The UK is similar. Most people rely on the NHS, but there is a strong private healthcare sector.
  
I keep mentioning private insurance because you've been conflating universal healthcare with single-payer systems (which not all of the dark green countries have). Among Democrats at least, UHC is uncontroversial, but single-payer is not because many wish to continue using their current insurance. Note that wealthy people will pay for their own healthcare either way - it's just a matter of the level of access, quality, wait times, etc.
  
Single-payer doesn't preclude insurance. In the UK and New Zealand you still pay into the single-payer pool, and can still access the services associated with it since private hospitals can't necessarily provide all services as well as the public system.

What even Germany (and Australia) does is require insurance, and provide it to all citizens through an income-dependent levy for a nationwide (or statewide) government insurance pool. It only makes sense to use private insurance if you have a lot of money or are very low risk. It's barely different to single-payer (off the top of my head 85-90% of people use government insurance) and their healthcare costs per capita are still higher than New Zealand or the UK.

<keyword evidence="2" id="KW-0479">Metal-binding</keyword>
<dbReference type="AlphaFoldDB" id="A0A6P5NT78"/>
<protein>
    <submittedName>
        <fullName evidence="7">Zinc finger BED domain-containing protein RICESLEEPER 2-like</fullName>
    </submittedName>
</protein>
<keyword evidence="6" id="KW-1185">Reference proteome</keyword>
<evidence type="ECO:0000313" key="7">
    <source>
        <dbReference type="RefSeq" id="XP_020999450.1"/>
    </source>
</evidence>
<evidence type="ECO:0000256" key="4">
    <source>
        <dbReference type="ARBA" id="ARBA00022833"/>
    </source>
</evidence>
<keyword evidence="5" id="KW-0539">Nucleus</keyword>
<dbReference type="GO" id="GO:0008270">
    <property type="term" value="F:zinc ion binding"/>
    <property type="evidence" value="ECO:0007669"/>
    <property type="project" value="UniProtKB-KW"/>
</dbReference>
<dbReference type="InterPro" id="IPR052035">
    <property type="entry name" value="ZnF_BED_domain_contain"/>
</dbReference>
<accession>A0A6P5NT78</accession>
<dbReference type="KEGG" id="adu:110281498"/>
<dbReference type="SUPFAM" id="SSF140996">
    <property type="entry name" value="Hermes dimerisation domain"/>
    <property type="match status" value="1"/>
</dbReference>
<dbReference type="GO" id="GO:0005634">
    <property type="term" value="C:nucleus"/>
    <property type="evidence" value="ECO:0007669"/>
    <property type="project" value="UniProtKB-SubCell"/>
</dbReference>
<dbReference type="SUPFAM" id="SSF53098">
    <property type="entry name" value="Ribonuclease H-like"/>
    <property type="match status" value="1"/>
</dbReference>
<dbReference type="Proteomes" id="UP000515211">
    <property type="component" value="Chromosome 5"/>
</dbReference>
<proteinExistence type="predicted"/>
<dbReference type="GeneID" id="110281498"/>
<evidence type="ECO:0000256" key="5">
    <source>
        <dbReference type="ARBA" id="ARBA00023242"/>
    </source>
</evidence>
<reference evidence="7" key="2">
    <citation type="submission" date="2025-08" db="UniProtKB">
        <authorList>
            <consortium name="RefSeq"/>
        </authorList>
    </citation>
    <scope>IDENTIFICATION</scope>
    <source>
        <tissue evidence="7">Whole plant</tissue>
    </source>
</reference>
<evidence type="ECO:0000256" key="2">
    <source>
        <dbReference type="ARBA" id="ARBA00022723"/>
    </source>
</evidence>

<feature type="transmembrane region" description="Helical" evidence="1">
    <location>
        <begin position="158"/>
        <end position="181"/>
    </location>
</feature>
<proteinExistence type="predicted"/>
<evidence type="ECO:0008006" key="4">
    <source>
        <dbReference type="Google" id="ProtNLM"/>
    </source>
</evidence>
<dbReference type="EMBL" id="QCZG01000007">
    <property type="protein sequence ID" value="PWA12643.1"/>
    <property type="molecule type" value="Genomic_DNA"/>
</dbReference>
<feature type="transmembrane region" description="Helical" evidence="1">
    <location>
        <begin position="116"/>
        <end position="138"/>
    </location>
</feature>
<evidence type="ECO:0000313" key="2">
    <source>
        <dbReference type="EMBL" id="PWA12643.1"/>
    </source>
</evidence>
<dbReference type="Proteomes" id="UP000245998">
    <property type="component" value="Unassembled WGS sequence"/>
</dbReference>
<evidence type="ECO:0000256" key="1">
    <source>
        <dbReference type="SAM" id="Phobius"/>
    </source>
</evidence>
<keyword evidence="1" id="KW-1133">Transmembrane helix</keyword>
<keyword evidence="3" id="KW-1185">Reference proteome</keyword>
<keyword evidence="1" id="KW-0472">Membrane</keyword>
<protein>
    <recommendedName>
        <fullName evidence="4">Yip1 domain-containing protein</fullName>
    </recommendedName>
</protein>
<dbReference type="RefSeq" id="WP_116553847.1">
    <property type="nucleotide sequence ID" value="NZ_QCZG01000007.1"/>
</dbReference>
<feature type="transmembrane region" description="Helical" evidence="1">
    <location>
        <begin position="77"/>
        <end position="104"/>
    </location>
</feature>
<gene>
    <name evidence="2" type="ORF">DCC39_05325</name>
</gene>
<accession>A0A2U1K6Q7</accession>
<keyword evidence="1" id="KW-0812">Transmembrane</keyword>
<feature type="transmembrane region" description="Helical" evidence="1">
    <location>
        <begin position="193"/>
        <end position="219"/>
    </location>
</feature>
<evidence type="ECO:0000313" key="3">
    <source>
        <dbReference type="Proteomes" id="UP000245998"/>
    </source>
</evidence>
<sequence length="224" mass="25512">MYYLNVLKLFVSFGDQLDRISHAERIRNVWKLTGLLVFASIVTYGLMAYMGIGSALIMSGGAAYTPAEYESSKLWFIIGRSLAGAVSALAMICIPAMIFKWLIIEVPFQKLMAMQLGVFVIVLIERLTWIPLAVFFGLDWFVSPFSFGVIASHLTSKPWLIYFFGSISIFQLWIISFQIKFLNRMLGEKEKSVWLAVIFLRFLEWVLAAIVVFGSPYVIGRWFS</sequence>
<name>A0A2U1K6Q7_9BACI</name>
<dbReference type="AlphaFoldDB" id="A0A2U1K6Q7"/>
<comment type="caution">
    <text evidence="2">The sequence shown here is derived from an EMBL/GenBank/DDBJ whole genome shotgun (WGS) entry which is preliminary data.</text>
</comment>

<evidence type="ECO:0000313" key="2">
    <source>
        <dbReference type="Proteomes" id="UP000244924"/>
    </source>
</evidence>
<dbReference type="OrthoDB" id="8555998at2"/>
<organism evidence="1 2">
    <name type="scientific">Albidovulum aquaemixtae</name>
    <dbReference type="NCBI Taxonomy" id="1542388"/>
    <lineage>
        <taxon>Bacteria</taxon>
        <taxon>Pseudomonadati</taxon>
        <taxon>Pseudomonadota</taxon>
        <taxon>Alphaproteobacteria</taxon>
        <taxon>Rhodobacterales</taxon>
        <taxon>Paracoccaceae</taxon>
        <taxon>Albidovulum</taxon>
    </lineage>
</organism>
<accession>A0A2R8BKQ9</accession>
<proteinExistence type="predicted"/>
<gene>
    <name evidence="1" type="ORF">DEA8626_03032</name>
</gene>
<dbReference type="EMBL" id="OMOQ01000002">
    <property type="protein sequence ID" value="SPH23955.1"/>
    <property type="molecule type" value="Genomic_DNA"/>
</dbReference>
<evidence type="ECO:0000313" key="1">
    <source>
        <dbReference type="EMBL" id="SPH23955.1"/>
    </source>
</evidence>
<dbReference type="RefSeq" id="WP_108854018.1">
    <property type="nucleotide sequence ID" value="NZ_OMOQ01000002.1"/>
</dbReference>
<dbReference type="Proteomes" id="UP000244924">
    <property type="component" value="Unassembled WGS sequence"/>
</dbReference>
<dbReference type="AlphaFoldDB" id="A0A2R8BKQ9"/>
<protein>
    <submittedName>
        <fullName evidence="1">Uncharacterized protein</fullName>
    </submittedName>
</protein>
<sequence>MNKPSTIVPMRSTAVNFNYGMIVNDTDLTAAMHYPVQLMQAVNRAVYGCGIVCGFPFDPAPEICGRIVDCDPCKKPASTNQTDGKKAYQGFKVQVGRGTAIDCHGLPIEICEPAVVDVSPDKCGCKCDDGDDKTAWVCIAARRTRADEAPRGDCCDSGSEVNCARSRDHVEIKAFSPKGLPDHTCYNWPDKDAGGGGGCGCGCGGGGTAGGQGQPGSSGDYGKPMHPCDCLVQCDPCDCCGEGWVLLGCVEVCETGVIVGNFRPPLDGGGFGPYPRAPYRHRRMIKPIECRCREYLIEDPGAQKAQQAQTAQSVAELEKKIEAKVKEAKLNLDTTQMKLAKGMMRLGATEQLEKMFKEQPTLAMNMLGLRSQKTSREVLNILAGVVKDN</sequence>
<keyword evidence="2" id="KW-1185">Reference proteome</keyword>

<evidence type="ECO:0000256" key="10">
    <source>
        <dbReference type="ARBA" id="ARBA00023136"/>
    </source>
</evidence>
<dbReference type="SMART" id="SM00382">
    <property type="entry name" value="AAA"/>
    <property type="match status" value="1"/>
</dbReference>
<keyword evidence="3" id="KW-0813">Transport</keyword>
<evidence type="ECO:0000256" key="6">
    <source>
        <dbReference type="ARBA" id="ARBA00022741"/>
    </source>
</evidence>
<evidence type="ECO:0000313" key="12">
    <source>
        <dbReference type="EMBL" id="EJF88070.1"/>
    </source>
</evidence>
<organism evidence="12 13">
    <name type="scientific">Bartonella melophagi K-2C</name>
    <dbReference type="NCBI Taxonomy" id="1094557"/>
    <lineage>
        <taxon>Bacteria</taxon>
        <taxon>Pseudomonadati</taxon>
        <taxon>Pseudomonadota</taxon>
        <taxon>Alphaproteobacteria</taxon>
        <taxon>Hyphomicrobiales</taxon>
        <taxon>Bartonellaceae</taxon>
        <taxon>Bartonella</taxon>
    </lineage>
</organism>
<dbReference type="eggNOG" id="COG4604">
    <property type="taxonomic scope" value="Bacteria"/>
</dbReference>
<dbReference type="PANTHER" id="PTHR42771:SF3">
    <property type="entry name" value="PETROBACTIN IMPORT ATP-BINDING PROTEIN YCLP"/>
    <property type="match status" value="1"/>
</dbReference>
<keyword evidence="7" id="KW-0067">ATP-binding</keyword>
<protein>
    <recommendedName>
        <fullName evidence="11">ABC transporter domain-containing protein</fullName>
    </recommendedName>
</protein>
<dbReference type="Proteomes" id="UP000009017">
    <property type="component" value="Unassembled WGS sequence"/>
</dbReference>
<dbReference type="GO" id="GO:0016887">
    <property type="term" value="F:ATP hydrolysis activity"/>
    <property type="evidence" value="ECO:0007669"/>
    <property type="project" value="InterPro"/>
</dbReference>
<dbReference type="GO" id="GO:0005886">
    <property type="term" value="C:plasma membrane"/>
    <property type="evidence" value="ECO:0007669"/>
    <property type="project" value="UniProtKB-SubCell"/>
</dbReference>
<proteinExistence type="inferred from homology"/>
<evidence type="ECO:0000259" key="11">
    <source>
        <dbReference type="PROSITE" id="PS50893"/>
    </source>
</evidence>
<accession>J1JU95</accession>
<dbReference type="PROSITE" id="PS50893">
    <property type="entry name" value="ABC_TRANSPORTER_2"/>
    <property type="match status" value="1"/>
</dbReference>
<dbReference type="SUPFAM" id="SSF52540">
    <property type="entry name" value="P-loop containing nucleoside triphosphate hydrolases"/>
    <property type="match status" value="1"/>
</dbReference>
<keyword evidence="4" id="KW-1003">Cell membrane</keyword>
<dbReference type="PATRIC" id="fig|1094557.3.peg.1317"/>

Edit: the only differences are these:

  • in single payer systems insurance is supplemental for the rich, in the German system it's necessary.
  • people see their medical levy and can opt out if they have other insurance.
  
So yeah, you've pretty much explained the differences between the two. And a lot of Americans who already have insurance they're satisfied with do not want to give it up to switch to public funding for basic health services. Bringing back the individual mandate (while likely also expanding Medicare and Medicaid to improve coverage rates) would constitute a form of UHC - one not that different from the system now in place in Germany and elsewhere.
  
I keep mentioning private insurance because you've been conflating universal healthcare with single-payer systems (which not all of the dark green countries have). Among Democrats at least, UHC is uncontroversial, but single-payer is not because many wish to continue using their current insurance.
I have, I don't understand this other system people have brought up. So in this other system, the government buys people health insurance, and people have to claim on that health insurance to get treatment? Why create this unnecessary middle-man?

I think it makes much more sense to bypass the middle-man and fund health-care directly the same way we fund schools, police, army, etc.
  
Grayseff said:
Germany is very conservative as far as western nations go for reference

That's not been my experience working in Germany and with Germans. Germany seems to have very progressive healthcare, labor laws and social programs relative to the US or even Canada or Australia. Admittedly, I'm not an expert, though.
  
I mean, relative to Australia and Canada* most western countries are liberal, they would be the most conservative countries in the English speaking world bar America.